Play dates are not solely about soccer either. People get together, grill out and have fun, with soccer at the center of the day, but not the only focus. Wells called it a “massive festival” that not only enriches a young 9-year-old boy or girl’s life, but also serves the local Sampson County Soccer Club.

“The goal right now is to have U8, U9 and U10,” said Wells. “We don’t even have a U8 right now, but we’re authorized to. The academy does go further, up to 17 and 18, but you have to have authorization for that and you have to have a big soccer association. We’re small. But there are so many people hearing about it, in three or four seasons’ time we want it to progress to the point where we have the ability to have players opt to rec for a year.”

That is how the academy usually works. There is a certain minimum talent pool in the academy where players’ talents are further honed. Right now, the Sampson academy is accepting any and all players because it is just starting.

“It may seem like a ways off, but we will have a larger rec department because we will advise the kids who don’t get in to go in rec for a few years and move up,” said Wells. “So you’re building your recreation department at the same time.”

Within the academy, it is a fluid process, with players assessed based on their attitude, on-field performance and intangibles every four weeks and moved around as seen fit.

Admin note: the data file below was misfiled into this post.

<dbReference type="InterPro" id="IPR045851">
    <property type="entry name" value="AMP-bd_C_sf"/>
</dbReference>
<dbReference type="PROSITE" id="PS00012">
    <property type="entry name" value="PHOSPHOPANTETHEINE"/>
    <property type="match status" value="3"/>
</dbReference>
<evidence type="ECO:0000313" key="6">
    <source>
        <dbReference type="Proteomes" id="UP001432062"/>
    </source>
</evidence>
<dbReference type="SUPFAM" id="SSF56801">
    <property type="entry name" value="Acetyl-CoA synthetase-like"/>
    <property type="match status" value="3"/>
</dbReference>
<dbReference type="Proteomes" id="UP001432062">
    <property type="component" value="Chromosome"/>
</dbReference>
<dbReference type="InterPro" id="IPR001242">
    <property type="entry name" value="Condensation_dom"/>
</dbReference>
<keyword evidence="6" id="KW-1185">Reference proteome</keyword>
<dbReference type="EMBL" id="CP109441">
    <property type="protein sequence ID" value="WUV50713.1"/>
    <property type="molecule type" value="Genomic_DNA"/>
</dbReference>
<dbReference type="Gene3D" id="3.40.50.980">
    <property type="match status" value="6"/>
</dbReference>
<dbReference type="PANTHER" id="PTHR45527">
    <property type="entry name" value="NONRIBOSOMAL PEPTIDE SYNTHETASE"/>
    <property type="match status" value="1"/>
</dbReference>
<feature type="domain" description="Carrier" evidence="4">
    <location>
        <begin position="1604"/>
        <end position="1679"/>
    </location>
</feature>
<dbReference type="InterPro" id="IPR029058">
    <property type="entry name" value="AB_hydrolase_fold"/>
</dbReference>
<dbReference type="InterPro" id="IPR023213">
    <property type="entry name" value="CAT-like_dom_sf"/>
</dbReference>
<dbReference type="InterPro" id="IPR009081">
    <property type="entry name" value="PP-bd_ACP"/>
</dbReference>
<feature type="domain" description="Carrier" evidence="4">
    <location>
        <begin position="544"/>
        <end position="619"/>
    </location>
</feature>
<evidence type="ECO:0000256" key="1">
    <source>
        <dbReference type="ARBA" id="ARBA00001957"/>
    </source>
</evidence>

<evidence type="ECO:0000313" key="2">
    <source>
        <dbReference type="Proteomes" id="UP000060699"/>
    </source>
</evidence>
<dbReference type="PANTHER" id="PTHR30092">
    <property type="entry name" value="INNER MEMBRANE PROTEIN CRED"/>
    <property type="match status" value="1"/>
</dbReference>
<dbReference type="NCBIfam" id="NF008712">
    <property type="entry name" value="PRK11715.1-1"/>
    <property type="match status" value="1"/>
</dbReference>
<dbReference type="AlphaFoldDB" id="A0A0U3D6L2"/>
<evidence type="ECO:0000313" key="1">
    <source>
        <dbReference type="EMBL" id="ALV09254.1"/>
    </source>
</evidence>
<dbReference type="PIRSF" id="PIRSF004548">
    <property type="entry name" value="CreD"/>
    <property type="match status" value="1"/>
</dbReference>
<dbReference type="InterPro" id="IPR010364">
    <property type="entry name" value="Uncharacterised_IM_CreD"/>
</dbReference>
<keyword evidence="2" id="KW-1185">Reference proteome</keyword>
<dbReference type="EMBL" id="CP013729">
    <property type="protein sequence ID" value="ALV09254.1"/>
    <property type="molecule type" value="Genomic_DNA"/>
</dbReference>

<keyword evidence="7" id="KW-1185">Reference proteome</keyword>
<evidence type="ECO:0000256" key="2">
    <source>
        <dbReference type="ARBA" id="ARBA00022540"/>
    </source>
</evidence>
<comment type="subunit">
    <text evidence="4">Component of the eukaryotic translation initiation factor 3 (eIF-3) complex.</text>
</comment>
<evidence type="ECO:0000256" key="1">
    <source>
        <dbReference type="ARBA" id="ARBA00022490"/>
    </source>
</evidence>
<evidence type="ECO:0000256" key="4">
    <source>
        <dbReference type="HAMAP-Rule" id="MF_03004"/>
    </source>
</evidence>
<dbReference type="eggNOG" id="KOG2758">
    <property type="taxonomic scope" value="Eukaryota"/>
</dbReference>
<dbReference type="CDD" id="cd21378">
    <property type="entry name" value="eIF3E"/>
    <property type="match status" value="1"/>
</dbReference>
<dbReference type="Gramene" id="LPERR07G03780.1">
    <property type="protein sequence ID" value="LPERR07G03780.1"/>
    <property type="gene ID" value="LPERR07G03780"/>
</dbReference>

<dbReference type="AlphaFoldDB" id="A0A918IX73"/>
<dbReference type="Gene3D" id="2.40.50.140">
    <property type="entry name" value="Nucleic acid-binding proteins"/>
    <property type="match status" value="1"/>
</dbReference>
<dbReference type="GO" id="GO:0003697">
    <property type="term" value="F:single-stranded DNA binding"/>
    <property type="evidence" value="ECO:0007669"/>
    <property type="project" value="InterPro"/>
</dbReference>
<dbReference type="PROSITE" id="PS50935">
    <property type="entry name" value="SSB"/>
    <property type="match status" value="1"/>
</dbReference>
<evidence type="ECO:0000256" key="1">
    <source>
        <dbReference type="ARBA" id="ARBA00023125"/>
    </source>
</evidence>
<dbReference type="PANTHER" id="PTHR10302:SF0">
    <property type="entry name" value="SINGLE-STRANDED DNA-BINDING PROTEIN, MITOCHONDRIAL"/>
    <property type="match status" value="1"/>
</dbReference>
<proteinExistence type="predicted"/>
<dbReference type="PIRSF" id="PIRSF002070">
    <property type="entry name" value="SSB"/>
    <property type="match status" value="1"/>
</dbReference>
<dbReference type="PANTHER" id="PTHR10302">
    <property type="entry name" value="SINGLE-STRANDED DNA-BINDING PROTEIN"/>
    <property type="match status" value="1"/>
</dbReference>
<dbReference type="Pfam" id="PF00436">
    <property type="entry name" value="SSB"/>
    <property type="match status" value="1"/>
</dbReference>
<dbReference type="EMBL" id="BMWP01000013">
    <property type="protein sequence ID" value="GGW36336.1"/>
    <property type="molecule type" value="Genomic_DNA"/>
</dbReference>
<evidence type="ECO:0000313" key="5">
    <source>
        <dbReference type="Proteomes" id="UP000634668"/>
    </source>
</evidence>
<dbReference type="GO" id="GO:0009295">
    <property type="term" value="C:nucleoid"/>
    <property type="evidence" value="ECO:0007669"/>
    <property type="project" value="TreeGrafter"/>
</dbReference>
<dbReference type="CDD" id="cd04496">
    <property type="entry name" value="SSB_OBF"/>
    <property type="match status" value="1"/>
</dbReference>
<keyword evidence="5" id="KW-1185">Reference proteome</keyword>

Furjanic came to Clinton earlier this year and held a meeting at the Bellamy Center, introducing the parents to what the academy is and what it could mean to player development.

Wells said that helped to get local parents on board, but without the constant support from Soccer Club president Jeff Smith and Dee Smith, the club’s registrar, none of it would have been possible. He credited them with making a personal dream of his come true, and doing it to the benefit of young kids in the community.

“It’s a massive process, but the idea is to have an improved level of competition in Sampson County Soccer Club,” said Wells. “There is some great talent in Clinton, but you want to bring the best out of them. We’re just trying to develop them the best we can, and this is the best way we do it.”

Chris Berendt can be reached at 910-592-8137 ext. 121 or via email at